Vietnam Service Medal


  The Vietnam Service Medal is issued to recognize military service during the Vietnam War and is authorized to service members in every branch of the U.S. Armed Forces, provided they served on temporary duty for more than thirty consecutive days, or 60 non-consecutive days, attached to or regularly serving for one, or more, days with an organization participating in or directly supporting military ground operations or attached to or regularly serving for one, or more, days aboard a naval vessel directly supporting military operations in the Republic of Vietnam, Thailand, Cambodia, and/or Laos within the DoD defined combat zone between the dates of 15 November 1961 to 28 March 1973, and from 29 April 1975 to 30 April 1975. For those service members who supported Vietnam Operations from another country within Southeast Asia, DoD maintains (proximity to threat) as the disqualifying factor for Vietnam Service Medal eligibility.

Combat Infantryman Badge


  The Combat Infantryman Badge (CIB) is the U.S. Army combat service recognition decoration awarded to soldiers—enlisted men and officers (commissioned and warrant) holding colonel rank or below, who personally fought in active ground combat while an assigned member of either an infantry or a Special Forces unit, of brigade size or smaller, any time after 6 December 1941. The CIB and its non-combat analogue, the infantry skill-recognition Expert Infantryman Badge (EIB) were simultaneously created during World War II as primary recognition of the combat service and sacrifices of the infantrymen who would likely be wounded or killed in numbers disproportionate to those of soldiers from the Army’s other service branches.

Combat Medical Badge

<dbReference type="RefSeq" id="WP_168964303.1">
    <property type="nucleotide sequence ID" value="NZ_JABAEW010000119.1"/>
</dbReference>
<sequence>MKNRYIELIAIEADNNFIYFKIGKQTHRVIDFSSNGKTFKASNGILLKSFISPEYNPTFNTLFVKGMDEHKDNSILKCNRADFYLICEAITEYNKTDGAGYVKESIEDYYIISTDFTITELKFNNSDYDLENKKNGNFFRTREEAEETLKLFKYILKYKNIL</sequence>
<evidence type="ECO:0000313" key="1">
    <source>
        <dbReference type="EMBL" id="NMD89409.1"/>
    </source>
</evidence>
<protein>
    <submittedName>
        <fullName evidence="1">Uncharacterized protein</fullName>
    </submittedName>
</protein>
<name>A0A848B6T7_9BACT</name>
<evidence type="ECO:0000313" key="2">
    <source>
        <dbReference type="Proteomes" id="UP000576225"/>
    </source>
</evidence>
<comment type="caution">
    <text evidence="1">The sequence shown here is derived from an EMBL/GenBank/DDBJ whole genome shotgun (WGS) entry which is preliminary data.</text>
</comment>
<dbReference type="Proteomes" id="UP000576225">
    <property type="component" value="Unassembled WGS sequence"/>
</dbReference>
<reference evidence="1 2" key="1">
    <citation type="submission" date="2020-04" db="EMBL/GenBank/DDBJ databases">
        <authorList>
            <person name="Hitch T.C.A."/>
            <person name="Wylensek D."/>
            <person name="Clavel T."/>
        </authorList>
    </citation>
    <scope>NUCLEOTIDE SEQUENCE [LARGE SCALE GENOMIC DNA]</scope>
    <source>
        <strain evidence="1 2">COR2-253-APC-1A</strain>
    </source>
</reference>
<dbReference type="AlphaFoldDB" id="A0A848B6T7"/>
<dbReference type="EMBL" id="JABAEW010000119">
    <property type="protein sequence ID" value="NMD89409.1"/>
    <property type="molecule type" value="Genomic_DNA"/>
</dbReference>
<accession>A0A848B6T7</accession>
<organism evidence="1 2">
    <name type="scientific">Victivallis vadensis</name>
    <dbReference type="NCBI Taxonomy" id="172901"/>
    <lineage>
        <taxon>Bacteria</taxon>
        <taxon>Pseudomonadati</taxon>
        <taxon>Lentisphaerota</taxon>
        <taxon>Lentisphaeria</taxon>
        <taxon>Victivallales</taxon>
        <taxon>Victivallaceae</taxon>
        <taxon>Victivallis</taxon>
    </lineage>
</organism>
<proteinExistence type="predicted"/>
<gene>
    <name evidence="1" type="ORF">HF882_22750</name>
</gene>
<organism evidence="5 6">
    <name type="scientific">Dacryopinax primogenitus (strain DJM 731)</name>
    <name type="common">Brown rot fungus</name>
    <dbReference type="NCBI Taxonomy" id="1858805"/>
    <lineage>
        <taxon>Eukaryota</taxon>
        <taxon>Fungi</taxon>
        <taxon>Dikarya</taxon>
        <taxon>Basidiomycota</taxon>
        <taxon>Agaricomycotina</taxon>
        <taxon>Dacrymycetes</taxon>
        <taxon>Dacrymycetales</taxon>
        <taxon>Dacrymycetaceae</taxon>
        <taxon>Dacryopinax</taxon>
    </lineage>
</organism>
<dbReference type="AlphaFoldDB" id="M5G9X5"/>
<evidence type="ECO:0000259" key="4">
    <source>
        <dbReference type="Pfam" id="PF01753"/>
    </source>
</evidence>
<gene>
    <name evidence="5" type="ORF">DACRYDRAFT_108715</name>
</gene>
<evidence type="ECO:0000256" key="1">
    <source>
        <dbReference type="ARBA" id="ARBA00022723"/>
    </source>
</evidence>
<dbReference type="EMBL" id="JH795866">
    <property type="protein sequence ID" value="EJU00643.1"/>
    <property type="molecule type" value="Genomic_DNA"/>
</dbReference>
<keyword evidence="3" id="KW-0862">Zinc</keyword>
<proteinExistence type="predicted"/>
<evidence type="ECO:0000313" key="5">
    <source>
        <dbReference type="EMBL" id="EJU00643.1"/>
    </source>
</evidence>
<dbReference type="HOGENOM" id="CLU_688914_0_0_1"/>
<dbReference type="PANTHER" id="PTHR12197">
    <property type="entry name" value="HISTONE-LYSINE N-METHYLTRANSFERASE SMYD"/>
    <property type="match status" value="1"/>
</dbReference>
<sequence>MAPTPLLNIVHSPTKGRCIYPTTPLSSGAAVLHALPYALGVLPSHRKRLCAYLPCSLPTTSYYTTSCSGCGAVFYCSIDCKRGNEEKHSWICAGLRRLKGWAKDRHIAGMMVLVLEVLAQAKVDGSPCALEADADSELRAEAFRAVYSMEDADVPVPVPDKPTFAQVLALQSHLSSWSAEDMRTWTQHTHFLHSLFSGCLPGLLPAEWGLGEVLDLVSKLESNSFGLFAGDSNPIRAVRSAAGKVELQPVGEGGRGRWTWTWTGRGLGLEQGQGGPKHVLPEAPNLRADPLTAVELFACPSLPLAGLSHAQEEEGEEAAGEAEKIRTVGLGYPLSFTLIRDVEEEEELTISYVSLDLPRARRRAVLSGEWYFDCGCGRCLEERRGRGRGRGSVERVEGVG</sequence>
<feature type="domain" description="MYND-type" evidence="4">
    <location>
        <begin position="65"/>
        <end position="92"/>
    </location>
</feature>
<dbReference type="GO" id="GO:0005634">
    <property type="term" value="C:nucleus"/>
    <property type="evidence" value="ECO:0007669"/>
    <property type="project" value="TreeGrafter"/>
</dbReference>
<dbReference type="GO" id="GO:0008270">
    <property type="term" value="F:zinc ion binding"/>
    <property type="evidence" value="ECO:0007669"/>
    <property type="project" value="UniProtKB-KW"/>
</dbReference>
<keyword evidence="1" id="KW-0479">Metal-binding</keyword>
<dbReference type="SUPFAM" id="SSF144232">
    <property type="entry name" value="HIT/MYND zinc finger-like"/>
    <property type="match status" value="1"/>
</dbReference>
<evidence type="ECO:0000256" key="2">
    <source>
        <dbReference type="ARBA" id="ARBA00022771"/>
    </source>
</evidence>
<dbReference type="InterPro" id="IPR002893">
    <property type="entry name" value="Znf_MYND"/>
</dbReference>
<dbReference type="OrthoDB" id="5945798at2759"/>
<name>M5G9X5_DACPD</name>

The Combat Medical Badge (CMB) was initiated on March 1, 1945. The Combat Medical Badge could specifically be awarded to officers and enlisted personnel of the Medical Department who were assigned or attached to an infantry unit. The CMB was to recognize medical aidmen who shared the same hazards and hardships of ground combat troops on a daily basis. The CMB was never intended to be awarded to all medical personnel and, due to the uniqueness of ground combat in the infantry, it is to be awarded only to those medics who served under direct fire with an infantry unit. To be awarded the Combat Medical Badge, the infantry unit to which the medical personnel were assigned or attached, must have engaged the enemy in active ground combat. Medical personnel must have been personally present and under fire in order to be eligible for this award. During the Vietnam War, the requirements were so stringent that recommending officers were required to document the location (in six digit co-ordinates), the time, the type of engagement, and also the intensity of fire to which the medical personnel were exposed. The Combat Medical Badge could also be awarded to U.S. Navy and U.S. Air Force medical personnel as long as they met the same requirements as Army medical personnel. New Army regulations, in May, 2004, added additional units besides Infantry where medics may qualify for the CMB.

Purple Heart


  The Purple Heart is a United States military decoration awarded in the name of the President to those who have been wounded or killed while serving on or after April 5, 1917 with the U.S. military. The National Purple Heart Hall of Honor is located in New Windsor, New York. With its forerunner, the Badge of Military Merit, which took the form of a heart made of purple cloth, the Purple Heart is the oldest award that is still given to members of the U.S. military, the only earlier award being the obsolete Fidelity Medallion.